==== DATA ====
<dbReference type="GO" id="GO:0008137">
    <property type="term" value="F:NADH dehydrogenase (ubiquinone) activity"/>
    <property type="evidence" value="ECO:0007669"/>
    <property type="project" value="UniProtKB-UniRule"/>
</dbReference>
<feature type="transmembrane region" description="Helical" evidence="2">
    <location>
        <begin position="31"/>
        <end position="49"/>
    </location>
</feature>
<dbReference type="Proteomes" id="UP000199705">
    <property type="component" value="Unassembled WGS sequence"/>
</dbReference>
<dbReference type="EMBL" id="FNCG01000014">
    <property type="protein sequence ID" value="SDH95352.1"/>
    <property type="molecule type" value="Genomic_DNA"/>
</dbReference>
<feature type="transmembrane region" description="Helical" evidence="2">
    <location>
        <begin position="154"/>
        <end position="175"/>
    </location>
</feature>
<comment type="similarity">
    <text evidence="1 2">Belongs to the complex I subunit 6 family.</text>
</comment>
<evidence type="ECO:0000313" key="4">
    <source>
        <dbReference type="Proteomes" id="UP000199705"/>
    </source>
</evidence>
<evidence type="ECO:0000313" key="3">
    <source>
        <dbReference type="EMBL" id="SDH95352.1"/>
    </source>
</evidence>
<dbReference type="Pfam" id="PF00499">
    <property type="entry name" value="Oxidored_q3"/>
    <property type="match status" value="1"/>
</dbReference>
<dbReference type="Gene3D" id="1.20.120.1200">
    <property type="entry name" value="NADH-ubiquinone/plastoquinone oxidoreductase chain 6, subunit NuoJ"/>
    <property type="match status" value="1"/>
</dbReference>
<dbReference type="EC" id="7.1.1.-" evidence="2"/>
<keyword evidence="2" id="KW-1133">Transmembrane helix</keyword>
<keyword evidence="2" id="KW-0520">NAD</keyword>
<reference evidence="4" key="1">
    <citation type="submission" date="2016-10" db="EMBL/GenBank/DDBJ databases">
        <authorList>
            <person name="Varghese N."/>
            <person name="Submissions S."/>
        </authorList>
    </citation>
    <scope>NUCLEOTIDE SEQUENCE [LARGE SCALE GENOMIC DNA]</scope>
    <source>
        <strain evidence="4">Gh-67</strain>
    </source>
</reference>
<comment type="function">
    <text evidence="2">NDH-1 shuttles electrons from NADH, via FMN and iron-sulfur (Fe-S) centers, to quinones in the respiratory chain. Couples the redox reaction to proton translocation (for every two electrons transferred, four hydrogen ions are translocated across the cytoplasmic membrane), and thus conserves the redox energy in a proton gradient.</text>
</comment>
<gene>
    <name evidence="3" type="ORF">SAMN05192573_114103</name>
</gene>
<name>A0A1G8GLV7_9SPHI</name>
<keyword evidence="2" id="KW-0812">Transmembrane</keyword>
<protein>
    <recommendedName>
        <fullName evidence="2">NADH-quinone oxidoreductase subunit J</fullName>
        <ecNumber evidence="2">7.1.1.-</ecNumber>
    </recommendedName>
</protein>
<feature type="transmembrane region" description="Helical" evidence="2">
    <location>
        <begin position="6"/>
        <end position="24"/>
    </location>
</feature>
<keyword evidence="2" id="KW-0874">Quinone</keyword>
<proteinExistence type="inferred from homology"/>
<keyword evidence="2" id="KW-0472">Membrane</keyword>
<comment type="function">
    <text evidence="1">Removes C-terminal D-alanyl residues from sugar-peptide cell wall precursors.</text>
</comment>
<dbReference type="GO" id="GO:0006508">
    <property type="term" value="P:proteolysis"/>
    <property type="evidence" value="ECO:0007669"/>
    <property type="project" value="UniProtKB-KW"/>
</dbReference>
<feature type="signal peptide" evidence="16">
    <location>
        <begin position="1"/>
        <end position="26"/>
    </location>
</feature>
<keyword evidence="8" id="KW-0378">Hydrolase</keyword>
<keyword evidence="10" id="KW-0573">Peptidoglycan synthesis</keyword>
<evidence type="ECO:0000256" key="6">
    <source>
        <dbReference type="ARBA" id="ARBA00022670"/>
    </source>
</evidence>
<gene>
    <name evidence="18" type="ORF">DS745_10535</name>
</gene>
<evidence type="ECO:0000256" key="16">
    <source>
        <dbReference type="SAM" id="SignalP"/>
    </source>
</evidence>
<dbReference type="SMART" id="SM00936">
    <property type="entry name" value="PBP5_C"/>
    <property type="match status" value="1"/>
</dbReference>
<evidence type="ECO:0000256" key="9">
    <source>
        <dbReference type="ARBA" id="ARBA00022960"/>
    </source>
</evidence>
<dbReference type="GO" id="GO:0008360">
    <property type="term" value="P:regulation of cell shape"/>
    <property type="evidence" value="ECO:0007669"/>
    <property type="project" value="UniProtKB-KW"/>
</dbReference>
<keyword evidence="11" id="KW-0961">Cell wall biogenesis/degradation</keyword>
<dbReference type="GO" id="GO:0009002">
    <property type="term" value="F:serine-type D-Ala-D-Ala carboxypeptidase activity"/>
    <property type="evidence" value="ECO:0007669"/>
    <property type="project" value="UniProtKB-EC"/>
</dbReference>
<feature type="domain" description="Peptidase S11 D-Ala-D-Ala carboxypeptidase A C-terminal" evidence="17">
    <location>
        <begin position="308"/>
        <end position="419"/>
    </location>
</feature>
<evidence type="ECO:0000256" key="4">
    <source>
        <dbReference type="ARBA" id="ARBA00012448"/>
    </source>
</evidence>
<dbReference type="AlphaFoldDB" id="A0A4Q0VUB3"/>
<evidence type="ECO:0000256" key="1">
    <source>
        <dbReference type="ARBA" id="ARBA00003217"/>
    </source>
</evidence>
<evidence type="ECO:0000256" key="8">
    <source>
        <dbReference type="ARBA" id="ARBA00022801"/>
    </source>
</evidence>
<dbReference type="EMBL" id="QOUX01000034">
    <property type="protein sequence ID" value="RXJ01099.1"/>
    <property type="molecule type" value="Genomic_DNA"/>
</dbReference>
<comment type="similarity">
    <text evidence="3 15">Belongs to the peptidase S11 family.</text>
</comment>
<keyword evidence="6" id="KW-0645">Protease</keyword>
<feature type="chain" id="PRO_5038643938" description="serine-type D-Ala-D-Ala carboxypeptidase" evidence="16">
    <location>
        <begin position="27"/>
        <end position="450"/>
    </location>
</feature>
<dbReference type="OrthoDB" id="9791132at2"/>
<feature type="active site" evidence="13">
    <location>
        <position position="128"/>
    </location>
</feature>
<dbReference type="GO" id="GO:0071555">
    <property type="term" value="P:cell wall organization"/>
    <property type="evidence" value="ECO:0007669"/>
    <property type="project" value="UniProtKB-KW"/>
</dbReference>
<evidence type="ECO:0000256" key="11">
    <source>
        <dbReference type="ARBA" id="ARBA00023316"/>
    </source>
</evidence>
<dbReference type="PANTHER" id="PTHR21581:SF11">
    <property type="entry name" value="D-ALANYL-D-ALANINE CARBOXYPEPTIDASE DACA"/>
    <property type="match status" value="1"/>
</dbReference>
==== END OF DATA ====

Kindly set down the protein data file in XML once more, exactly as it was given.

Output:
<dbReference type="GO" id="GO:0008137">
    <property type="term" value="F:NADH dehydrogenase (ubiquinone) activity"/>
    <property type="evidence" value="ECO:0007669"/>
    <property type="project" value="UniProtKB-UniRule"/>
</dbReference>
<feature type="transmembrane region" description="Helical" evidence="2">
    <location>
        <begin position="31"/>
        <end position="49"/>
    </location>
</feature>
<dbReference type="Proteomes" id="UP000199705">
    <property type="component" value="Unassembled WGS sequence"/>
</dbReference>
<dbReference type="EMBL" id="FNCG01000014">
    <property type="protein sequence ID" value="SDH95352.1"/>
    <property type="molecule type" value="Genomic_DNA"/>
</dbReference>
<feature type="transmembrane region" description="Helical" evidence="2">
    <location>
        <begin position="154"/>
        <end position="175"/>
    </location>
</feature>
<comment type="similarity">
    <text evidence="1 2">Belongs to the complex I subunit 6 family.</text>
</comment>
<evidence type="ECO:0000313" key="4">
    <source>
        <dbReference type="Proteomes" id="UP000199705"/>
    </source>
</evidence>
<evidence type="ECO:0000313" key="3">
    <source>
        <dbReference type="EMBL" id="SDH95352.1"/>
    </source>
</evidence>
<dbReference type="Pfam" id="PF00499">
    <property type="entry name" value="Oxidored_q3"/>
    <property type="match status" value="1"/>
</dbReference>
<dbReference type="Gene3D" id="1.20.120.1200">
    <property type="entry name" value="NADH-ubiquinone/plastoquinone oxidoreductase chain 6, subunit NuoJ"/>
    <property type="match status" value="1"/>
</dbReference>
<dbReference type="EC" id="7.1.1.-" evidence="2"/>
<keyword evidence="2" id="KW-1133">Transmembrane helix</keyword>
<keyword evidence="2" id="KW-0520">NAD</keyword>
<reference evidence="4" key="1">
    <citation type="submission" date="2016-10" db="EMBL/GenBank/DDBJ databases">
        <authorList>
            <person name="Varghese N."/>
            <person name="Submissions S."/>
        </authorList>
    </citation>
    <scope>NUCLEOTIDE SEQUENCE [LARGE SCALE GENOMIC DNA]</scope>
    <source>
        <strain evidence="4">Gh-67</strain>
    </source>
</reference>
<comment type="function">
    <text evidence="2">NDH-1 shuttles electrons from NADH, via FMN and iron-sulfur (Fe-S) centers, to quinones in the respiratory chain. Couples the redox reaction to proton translocation (for every two electrons transferred, four hydrogen ions are translocated across the cytoplasmic membrane), and thus conserves the redox energy in a proton gradient.</text>
</comment>
<gene>
    <name evidence="3" type="ORF">SAMN05192573_114103</name>
</gene>
<name>A0A1G8GLV7_9SPHI</name>
<keyword evidence="2" id="KW-0812">Transmembrane</keyword>
<protein>
    <recommendedName>
        <fullName evidence="2">NADH-quinone oxidoreductase subunit J</fullName>
        <ecNumber evidence="2">7.1.1.-</ecNumber>
    </recommendedName>
</protein>
<feature type="transmembrane region" description="Helical" evidence="2">
    <location>
        <begin position="6"/>
        <end position="24"/>
    </location>
</feature>
<keyword evidence="2" id="KW-0874">Quinone</keyword>
<proteinExistence type="inferred from homology"/>
<keyword evidence="2" id="KW-0472">Membrane</keyword>
<comment type="function">
    <text evidence="1">Removes C-terminal D-alanyl residues from sugar-peptide cell wall precursors.</text>
</comment>
<dbReference type="GO" id="GO:0006508">
    <property type="term" value="P:proteolysis"/>
    <property type="evidence" value="ECO:0007669"/>
    <property type="project" value="UniProtKB-KW"/>
</dbReference>
<feature type="signal peptide" evidence="16">
    <location>
        <begin position="1"/>
        <end position="26"/>
    </location>
</feature>
<keyword evidence="8" id="KW-0378">Hydrolase</keyword>
<keyword evidence="10" id="KW-0573">Peptidoglycan synthesis</keyword>
<evidence type="ECO:0000256" key="6">
    <source>
        <dbReference type="ARBA" id="ARBA00022670"/>
    </source>
</evidence>
<gene>
    <name evidence="18" type="ORF">DS745_10535</name>
</gene>
<evidence type="ECO:0000256" key="16">
    <source>
        <dbReference type="SAM" id="SignalP"/>
    </source>
</evidence>
<dbReference type="SMART" id="SM00936">
    <property type="entry name" value="PBP5_C"/>
    <property type="match status" value="1"/>
</dbReference>
<evidence type="ECO:0000256" key="9">
    <source>
        <dbReference type="ARBA" id="ARBA00022960"/>
    </source>
</evidence>
<dbReference type="GO" id="GO:0008360">
    <property type="term" value="P:regulation of cell shape"/>
    <property type="evidence" value="ECO:0007669"/>
    <property type="project" value="UniProtKB-KW"/>
</dbReference>
<keyword evidence="11" id="KW-0961">Cell wall biogenesis/degradation</keyword>
<dbReference type="GO" id="GO:0009002">
    <property type="term" value="F:serine-type D-Ala-D-Ala carboxypeptidase activity"/>
    <property type="evidence" value="ECO:0007669"/>
    <property type="project" value="UniProtKB-EC"/>
</dbReference>
<feature type="domain" description="Peptidase S11 D-Ala-D-Ala carboxypeptidase A C-terminal" evidence="17">
    <location>
        <begin position="308"/>
        <end position="419"/>
    </location>
</feature>
<evidence type="ECO:0000256" key="4">
    <source>
        <dbReference type="ARBA" id="ARBA00012448"/>
    </source>
</evidence>
<dbReference type="AlphaFoldDB" id="A0A4Q0VUB3"/>
<evidence type="ECO:0000256" key="1">
    <source>
        <dbReference type="ARBA" id="ARBA00003217"/>
    </source>
</evidence>
<evidence type="ECO:0000256" key="8">
    <source>
        <dbReference type="ARBA" id="ARBA00022801"/>
    </source>
</evidence>
<dbReference type="EMBL" id="QOUX01000034">
    <property type="protein sequence ID" value="RXJ01099.1"/>
    <property type="molecule type" value="Genomic_DNA"/>
</dbReference>
<comment type="similarity">
    <text evidence="3 15">Belongs to the peptidase S11 family.</text>
</comment>
<keyword evidence="6" id="KW-0645">Protease</keyword>
<feature type="chain" id="PRO_5038643938" description="serine-type D-Ala-D-Ala carboxypeptidase" evidence="16">
    <location>
        <begin position="27"/>
        <end position="450"/>
    </location>
</feature>
<dbReference type="OrthoDB" id="9791132at2"/>
<feature type="active site" evidence="13">
    <location>
        <position position="128"/>
    </location>
</feature>
<dbReference type="GO" id="GO:0071555">
    <property type="term" value="P:cell wall organization"/>
    <property type="evidence" value="ECO:0007669"/>
    <property type="project" value="UniProtKB-KW"/>
</dbReference>
<evidence type="ECO:0000256" key="11">
    <source>
        <dbReference type="ARBA" id="ARBA00023316"/>
    </source>
</evidence>
<dbReference type="PANTHER" id="PTHR21581:SF11">
    <property type="entry name" value="D-ALANYL-D-ALANINE CARBOXYPEPTIDASE DACA"/>
    <property type="match status" value="1"/>
</dbReference>